No. 908.

524 S.W.2d 773 (1975)

Larry Joel BORAK, Appellant, v. Mr. and Mrs. Robert BRIDGE, Appellees.

Court of Civil Appeals of Texas, Corpus Christi.

Rehearing Denied June 26, 1975.

Attorney(s) appearing for the Case

James A. Smith, Allison, Maddin, White & Brin, Inc., Port Lavaca, for appellant.

Terry L. Scarborough, Gibbins & Spivey, Austin, for appellees.


YOUNG, Justice.

In this wrongful death action, Mr. and Mrs. Robert B. Bridge sued Larry J. Borak because of an automobile-pedestrian collision which resulted in the death of their 21-year-old son, Terry Bridge, on March 31, 1973. The case was tried to a jury which found, in response to special issues, several acts of negligence of Borak that proximately caused the collision. The trial court entered judgment for $26,954.00 in favor of the plaintiffs on the jury verdict. Defendant-Borak appeals.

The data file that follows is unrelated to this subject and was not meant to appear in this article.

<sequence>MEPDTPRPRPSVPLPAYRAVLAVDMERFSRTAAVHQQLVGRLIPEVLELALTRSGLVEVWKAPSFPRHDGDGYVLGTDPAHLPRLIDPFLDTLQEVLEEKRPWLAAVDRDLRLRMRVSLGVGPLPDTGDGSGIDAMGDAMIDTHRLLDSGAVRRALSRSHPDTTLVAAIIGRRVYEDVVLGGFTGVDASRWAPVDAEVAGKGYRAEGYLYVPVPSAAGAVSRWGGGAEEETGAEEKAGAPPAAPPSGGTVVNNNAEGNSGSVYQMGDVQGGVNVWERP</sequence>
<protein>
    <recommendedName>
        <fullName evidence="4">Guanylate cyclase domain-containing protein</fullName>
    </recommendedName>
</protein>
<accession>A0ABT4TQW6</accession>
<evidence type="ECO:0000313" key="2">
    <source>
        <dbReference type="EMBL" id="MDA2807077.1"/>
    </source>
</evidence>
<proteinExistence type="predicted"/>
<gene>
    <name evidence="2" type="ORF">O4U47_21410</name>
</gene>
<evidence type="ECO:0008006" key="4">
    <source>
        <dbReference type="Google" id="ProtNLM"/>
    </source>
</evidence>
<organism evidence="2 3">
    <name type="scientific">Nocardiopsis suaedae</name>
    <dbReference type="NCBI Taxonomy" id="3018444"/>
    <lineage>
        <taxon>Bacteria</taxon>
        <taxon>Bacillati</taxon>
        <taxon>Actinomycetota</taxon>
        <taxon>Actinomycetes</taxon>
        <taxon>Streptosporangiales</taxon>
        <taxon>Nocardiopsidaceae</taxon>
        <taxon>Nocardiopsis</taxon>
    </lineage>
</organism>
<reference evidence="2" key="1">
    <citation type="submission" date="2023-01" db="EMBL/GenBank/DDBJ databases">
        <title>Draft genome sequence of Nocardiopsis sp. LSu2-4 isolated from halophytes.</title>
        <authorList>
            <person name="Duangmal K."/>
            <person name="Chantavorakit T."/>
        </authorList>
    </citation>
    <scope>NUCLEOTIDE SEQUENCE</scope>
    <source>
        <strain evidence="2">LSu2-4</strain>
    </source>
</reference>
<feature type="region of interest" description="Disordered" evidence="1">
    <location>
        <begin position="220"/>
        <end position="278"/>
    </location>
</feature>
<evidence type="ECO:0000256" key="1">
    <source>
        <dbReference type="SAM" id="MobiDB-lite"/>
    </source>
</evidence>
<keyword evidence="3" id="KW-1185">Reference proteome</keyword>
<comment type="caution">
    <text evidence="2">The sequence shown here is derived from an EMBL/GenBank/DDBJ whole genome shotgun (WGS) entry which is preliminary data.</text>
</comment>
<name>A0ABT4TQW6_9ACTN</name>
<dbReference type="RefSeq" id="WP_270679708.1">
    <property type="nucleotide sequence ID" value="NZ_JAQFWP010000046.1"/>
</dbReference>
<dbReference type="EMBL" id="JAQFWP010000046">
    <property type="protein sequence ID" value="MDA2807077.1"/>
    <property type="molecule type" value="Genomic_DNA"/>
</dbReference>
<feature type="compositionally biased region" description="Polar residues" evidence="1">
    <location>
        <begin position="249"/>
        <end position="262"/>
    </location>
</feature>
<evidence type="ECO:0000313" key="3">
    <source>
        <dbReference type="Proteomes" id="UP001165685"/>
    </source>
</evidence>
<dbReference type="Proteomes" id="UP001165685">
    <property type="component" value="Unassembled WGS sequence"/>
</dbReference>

On the evening of March 31, Terry with four friends drove from Refugio to Sun Valley, a dance hall near Victoria, Texas. They left Sun Valley about midnight proceeding toward Victoria on a state highway when a flat developed on the left rear wheel of their automobile. Terry was driving at the time. He stopped the car on an improved shoulder of the two lane highway near the traveled portion of the highway. While changing the tire, Terry and one of his friends were struck by a pickup truck driven by Borak. Terry never regained consciousness and was dead on arrival at the hospital.

Larry Borak had gone to work that day as usual as a welder in Wharton, Texas. He had started to drink beer that afternoon and was legally intoxicated at the time of the accident. Larry had left the dance a few minutes after Terry and was traveling the same direction on the highway as Terry had. Soon thereafter he struck and killed Terry with his right front fender at about the headlight on his side of the road.

Terry Bridge was a student at Texas Tech, on the spring break, when he was killed. He was single, had never been married, had no children, and was survived by only his mother and father, Mr. and Mrs. Robert B. Bridge. They brought this action for damages as a result of Terry's death.